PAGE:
Africa is experiencing a filmmaking boom. Nollywood is the 2nd largest producer of films in the world, beating out Hollywood. African movies and TV series on Netflix and Hulu, and African films are increasing winning international film festival awards. The expansion of African content is an exciting frontier with new stories and techniques bursting onto the scene, ready to be consumed by a large internal market or streamed anywhere in the world. African content will be only be big business, but also cultural diplomacy and African increasingly curves out a bigger chuck for itself in the global landscape.
A recent agreement between India and 18 countries, including 6 African nations, announced the creation of the financial infrastructure to trade in their respective currencies instead of using an intermediary, such as the US dollar. This has been a enormously beneficial de facto standard for the US, but at the same time has created problems for countries with smaller currency volumes. With the emergence of other major economies and increasing trade relationships that don’t include the US, many central banks are increasingly looking to see how they can transition away from a reliance on the US dollar.
The African diaspora in the US is large, educated, and one of the most successful groups in the country. Recently, they are investing in projects, businesses, and markets throughout the continent, creating investment opportunities like diaspora bonds. With far better understanding of real instead of perceived risks on the continent, they make ideal partners for foreign investors and offer patient capital, while also aiming to achieve development in Africa.
The recent failure of Silicon Valley Bank (SVB) sent shockwaves through the tech ecosystem. The collapse revealed links to Africa in the startup ecosystem where many Africa startups were clients of SVB, a rarity among American financial institutions. The bank saw the potential in African start-ups and facilitated investments between funders in America and founders in Africa. But how will this relationship change now that there are visible cracks in the system?
There is often no better way to connect across cultures than at the dinner table. Food diplomacy is tool that we can use to create mutual understanding and build relationships and Africa has much to offer in culinary delights. Today, there are African culinary entrepreneurs who believe African food is potentially a multi-billion dollar market in the US. Many other places from Asia to South America have had incredible success in exporting their food and culinary traditions to the US, and there’s no reason why Africa can’t be next up.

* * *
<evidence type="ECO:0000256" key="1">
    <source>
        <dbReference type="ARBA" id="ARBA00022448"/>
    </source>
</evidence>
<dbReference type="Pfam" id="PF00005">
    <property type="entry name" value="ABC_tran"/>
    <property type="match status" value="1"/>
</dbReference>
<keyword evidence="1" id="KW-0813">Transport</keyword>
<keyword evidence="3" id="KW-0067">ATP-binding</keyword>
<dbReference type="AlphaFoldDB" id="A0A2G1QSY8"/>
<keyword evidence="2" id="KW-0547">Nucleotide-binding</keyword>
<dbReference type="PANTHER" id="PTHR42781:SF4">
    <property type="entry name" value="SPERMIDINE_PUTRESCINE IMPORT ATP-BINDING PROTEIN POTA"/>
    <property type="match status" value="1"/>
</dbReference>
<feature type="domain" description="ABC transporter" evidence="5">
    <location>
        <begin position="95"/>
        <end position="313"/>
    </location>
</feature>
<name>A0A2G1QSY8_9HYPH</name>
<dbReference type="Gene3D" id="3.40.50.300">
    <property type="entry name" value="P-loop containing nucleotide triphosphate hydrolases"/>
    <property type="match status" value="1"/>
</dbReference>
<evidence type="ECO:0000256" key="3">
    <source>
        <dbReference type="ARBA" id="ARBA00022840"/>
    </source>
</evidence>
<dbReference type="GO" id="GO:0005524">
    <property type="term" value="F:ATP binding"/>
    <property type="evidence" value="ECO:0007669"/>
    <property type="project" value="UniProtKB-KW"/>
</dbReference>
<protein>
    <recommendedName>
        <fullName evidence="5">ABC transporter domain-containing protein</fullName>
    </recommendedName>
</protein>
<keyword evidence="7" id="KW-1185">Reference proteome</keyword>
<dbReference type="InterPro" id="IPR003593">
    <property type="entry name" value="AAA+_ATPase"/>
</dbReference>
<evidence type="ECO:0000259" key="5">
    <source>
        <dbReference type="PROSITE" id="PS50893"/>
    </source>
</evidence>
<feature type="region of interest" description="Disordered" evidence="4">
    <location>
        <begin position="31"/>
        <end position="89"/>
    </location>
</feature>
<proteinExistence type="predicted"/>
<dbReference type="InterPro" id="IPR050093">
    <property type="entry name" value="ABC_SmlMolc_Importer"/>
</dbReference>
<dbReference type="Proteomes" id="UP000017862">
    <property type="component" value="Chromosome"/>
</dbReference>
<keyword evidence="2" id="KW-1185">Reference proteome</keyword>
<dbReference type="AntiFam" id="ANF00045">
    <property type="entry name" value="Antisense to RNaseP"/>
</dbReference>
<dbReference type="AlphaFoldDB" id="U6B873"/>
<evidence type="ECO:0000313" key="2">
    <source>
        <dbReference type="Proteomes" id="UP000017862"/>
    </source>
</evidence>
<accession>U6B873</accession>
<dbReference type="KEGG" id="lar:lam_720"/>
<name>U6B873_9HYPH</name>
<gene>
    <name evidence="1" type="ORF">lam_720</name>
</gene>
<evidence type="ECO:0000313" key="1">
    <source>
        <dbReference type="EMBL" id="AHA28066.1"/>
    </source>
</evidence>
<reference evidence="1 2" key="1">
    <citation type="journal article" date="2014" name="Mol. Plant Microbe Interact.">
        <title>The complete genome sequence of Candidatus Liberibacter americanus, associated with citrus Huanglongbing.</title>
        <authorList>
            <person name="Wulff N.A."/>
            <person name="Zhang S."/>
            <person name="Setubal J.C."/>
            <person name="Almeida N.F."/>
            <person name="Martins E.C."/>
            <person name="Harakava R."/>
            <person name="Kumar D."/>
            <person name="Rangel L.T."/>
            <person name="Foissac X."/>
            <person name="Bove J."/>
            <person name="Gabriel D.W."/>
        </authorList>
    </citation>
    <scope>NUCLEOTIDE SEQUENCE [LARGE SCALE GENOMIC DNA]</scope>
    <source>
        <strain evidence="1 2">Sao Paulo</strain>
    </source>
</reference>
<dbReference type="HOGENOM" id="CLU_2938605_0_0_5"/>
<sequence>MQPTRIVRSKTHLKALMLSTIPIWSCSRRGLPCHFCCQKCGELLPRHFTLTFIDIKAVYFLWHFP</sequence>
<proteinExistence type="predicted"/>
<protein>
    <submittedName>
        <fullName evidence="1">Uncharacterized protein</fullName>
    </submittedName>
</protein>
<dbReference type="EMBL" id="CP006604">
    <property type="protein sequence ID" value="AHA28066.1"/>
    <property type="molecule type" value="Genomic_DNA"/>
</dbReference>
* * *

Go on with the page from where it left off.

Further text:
AI and other new automation developments will likely be the 4th industrial revolution and change the world, as important as computers are today. If the continent plays its cards right, early adoption of these technologies could change the game economically for the continent and make it a leader in the next industrial revolution. But AI is only as good as its programmers, and many times it’s developed without African input, leading to racial biases and serious consequences. How will Africa strategize its next move in the sector and capitalize on the next technological wave?
The continent is inundated with donations and used items from the US, from clothing to electronics to cars. This has become big business, and not as benevolent as it may seem. Millions of garments shipped to Africa have crippled local garment industries, and countries that try to limit the import of second-hand clothing have had serious repercussions. Containers full of end-of-life electronics arrive in Africa daily, labelled “used electronics” to evade the law, and ending up in landfills where they cause environmental and health hazards.
60% of the world’s arable land is in Africa. The continent could be the breadbasket of the world, but that’s not what we see today. Africa countries imports a significant portion of their food, which means their food supply chains are particularly vulnerable to global shocks. For example, the Russian-Ukraine war is causing food shortages and price increases across the continent. Securing African food supply chains is going to be a difficult, but critical issue going forward.
Africa is the richest continent on Earth, but its natural resource wealth often leaves as primary goods, with Africa receiving only a fraction of the cost of finished products while others reap far bigger profits from manufacturing those raw materials. For decades, Africa has asked for more manufacturing and value addition, but now countries are legislating change, banning exportation of raw goods, and spurring on new industries, job creation and increased growth.